(December 2010) – WikiLeaks is not a model institution or something we really desire. As things stand however, it has emerged as a symptom of both a system gone very wrong and the persistent need for people to know the truth. We would probably be correct in saying that WikiLeaks is a harbinger of great truth.
“… a lot of face has been lost by some people, and some people have careers to make by pursuing famous cases, but that is actually something that needs monitoring,” WikiLeaks founder Julian Assange stated when he was released on bail in London.
Monitoring is the key word here. The reality is that power corrupts, and absolute power corrupts absolutely. Quite naturally, people who get into power tend to gradually support corruption directly by active participation or indirectly by choosing not to go against it.
PROUT supports complete transparency in socio-economic and political affairs. Amongst PROUT’s suggestions for democratic reform we find the introduction of social boards, representing the collective body of humanity, guaranteeing necessary action on important information.
In order to balance the corruptive force or dimension of power, PROUT’s social boards will have the acumen and means to bring to public notice any matter deemed necessary for the continuous progress of society. Their main source of force will be their respectability, social rapport and popularity earned by the strength of their social service record.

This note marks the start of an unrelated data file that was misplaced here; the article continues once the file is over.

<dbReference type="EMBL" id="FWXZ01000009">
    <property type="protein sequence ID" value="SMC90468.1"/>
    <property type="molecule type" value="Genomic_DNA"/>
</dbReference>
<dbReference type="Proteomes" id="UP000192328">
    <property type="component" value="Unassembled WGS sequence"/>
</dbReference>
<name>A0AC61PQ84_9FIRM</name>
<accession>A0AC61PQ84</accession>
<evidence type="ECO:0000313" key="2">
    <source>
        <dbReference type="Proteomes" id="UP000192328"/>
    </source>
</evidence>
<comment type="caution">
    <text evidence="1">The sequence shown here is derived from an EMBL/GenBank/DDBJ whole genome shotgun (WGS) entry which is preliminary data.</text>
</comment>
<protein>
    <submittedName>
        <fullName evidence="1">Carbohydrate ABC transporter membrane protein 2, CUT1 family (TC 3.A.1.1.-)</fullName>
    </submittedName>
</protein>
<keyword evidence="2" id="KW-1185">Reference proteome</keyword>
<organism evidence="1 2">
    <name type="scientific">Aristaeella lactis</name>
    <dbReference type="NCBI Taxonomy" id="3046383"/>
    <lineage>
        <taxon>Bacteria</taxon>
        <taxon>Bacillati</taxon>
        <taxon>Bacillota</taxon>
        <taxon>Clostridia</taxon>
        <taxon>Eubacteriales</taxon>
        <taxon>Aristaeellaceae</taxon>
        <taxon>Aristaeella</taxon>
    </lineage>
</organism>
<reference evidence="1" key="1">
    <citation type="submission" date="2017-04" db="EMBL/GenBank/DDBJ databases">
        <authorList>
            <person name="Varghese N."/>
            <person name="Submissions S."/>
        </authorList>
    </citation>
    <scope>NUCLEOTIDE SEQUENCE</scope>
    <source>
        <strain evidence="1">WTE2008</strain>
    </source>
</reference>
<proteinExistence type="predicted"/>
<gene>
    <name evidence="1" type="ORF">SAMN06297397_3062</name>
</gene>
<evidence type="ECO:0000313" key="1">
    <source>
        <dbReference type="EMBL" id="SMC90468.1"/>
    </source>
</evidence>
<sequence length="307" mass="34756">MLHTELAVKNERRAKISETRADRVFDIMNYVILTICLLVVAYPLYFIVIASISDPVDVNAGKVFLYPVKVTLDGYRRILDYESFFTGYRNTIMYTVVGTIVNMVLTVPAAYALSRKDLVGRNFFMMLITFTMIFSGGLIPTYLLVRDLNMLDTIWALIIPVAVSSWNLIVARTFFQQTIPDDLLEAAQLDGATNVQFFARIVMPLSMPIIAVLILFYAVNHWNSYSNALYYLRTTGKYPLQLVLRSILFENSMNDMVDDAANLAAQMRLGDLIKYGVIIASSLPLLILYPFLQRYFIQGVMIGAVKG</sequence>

The strengthening of public awareness is always a good thing. When communication between parties is routinely carried out in a clandestine way, so much so that when bits of it is revealed, the messenger is judged to be a terrorist, it gives cause for review of the entire system to which top-secret public service communication has become so essential.
Society needs to have morally- and spiritually-capable people without direct political and socio-economic power watching those in power. WikiLeaks somehow assumes that role by proxy as it were, which explains the manifest polarity it has created.